When the lights go out in Tasmanian winter, long nights lead to unexpected adventures. To celebrate the creative spirit of this special season, LARK asked five innovative photographers to show us how they “Follow the Amber Glow” through a series of special photographs taken during the island’s long winter.
When it comes to all things, including photography, Rémi Chauvin dives in head-first. After studying journalism and fine arts at UTAS, he went straight to work for Tasmania’s largest newspaper The Mercury, before taking the helm at Mona for the museum’s first six years. During this time, his commissioned and personal work was published across national and international publications, including The Guardian, The Australian, The New York Times, BBC, and Time Magazine, alongside shooting and making art for major galleries and prizes. Although his work has taken him all over the world, observing subjects like climate change throughout the Pacific islands and protests throughout Paris and Hong Kong, Rémi has returned to Tasmania and is embracing what he loves about the island: wild people, places, and experiences. We caught up with him at Fossil Cove, over sips of DARK LARK that had made the steep journey tucked into his padded lens bag.
LARK: Rémi, tell us a bit about yourself
RÉMI: I'm Rémi Chauvin, I'm a commercial and editorial photographer from lutruwita / Tasmania. Mostly working in Tassie, but also around Australia and the world. Tasmania is a lovely place to work. I grew up here, I know everyone, lots of people know me, it's just really a collaborative, beautiful community. The landscapes are amazing, the water is amazing. It's just a really special place in general, so I feel lucky to live and work here.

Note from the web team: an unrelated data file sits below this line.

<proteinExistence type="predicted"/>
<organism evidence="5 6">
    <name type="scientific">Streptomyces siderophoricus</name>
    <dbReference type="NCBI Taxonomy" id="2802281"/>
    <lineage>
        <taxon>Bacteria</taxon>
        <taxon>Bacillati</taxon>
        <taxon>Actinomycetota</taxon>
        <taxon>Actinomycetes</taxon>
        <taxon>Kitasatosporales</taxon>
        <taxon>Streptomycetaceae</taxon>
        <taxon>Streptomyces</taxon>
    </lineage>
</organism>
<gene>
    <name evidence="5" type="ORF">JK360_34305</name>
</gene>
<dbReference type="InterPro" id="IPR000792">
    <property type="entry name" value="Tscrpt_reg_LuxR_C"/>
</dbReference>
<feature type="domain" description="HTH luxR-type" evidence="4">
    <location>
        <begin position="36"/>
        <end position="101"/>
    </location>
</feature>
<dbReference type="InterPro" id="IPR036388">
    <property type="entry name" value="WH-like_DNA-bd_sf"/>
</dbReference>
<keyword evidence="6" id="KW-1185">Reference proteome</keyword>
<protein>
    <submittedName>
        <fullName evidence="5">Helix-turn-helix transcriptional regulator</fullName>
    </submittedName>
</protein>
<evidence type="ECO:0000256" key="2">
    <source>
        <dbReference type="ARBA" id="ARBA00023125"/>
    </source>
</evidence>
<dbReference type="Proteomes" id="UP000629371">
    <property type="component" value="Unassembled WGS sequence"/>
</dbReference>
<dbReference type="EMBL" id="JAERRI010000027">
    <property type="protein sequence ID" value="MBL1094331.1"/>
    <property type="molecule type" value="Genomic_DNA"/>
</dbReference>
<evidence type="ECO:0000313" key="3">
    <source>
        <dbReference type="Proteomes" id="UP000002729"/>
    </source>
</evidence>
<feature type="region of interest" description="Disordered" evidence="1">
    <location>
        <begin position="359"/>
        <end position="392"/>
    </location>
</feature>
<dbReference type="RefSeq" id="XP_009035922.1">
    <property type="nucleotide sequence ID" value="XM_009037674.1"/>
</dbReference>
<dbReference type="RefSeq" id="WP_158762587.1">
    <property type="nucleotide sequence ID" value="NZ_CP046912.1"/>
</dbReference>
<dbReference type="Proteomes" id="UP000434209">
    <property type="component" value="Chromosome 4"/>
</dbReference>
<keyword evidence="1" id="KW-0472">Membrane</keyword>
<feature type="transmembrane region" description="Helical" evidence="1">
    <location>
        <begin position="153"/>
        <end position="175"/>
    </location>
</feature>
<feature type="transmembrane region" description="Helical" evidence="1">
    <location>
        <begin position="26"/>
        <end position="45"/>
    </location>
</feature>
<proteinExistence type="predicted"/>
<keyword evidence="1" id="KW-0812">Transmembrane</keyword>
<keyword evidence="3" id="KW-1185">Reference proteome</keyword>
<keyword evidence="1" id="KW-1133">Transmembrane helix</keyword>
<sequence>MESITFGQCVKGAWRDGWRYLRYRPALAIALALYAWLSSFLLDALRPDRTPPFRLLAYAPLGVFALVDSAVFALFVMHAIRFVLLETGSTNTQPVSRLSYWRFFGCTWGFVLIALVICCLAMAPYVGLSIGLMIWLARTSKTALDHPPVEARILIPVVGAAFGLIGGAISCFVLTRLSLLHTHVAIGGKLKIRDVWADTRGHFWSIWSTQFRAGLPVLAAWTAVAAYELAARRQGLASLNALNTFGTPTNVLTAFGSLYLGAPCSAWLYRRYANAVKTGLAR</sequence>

LARK: What are we doing down here?
RÉMI: Well, we're here at Fossil Cove, which is down near Blackman’s Bay, slightly south of Hobart. It's got really interesting geological forms which are quite dramatic and powerful. It was the geological elements of Fossil Cove that kind of made me think about DARK LARK a little bit. And so linking them up with this kind of weird shoot I was doing, which calls back to the water and the elements that are the base of the whisky just seemed like a fun combination.
LARK: Do you spend a lot of time in wild places?
RÉMI: Well, it definitely breaks up the monotony! Yeah. I mean, as a commercial photographer, you take jobs wherever they are, but sometimes they link up in really weird and wonderful places and they're definitely the ones you remember.
LARK: You’re out here in a wetsuit, half-submerged: is this stressful, or fun?
RÉMI: I like to get in the water as much as I can. I grew up in the water surfing and diving, so it feels quite natural for me. So this shoot is an excuse to kind of get in the water, maybe create some different imagery. But yeah, it has its challenges. You've got swell, you've got splashes, you've got movement, and it all kind of makes it a little bit more challenging, but maybe that makes it more special when it comes together.
Photography is part of my life. It's something I do for work and for pleasure. So for me, sometimes they link up in a really interesting way that's like this. Those kind of jobs keep me going. They keep me interested in what's next and keep me on my toes a little bit.
It's always great to have fun when you work. No matter what you do, getting in the water with your mates and making splashes and splashing my camera and stuff, it's fun, it's silly, and when it comes together, it's great.
Rémi’s red-lit shoot created a dreamy portrait of DARK LARK’s sinful pleasure. If you’re in Hobart, check out Remi’s series of photos The Underland of Earthly Delights at The Still from June 6th, or find his work at https://www.remi-chauvin.com/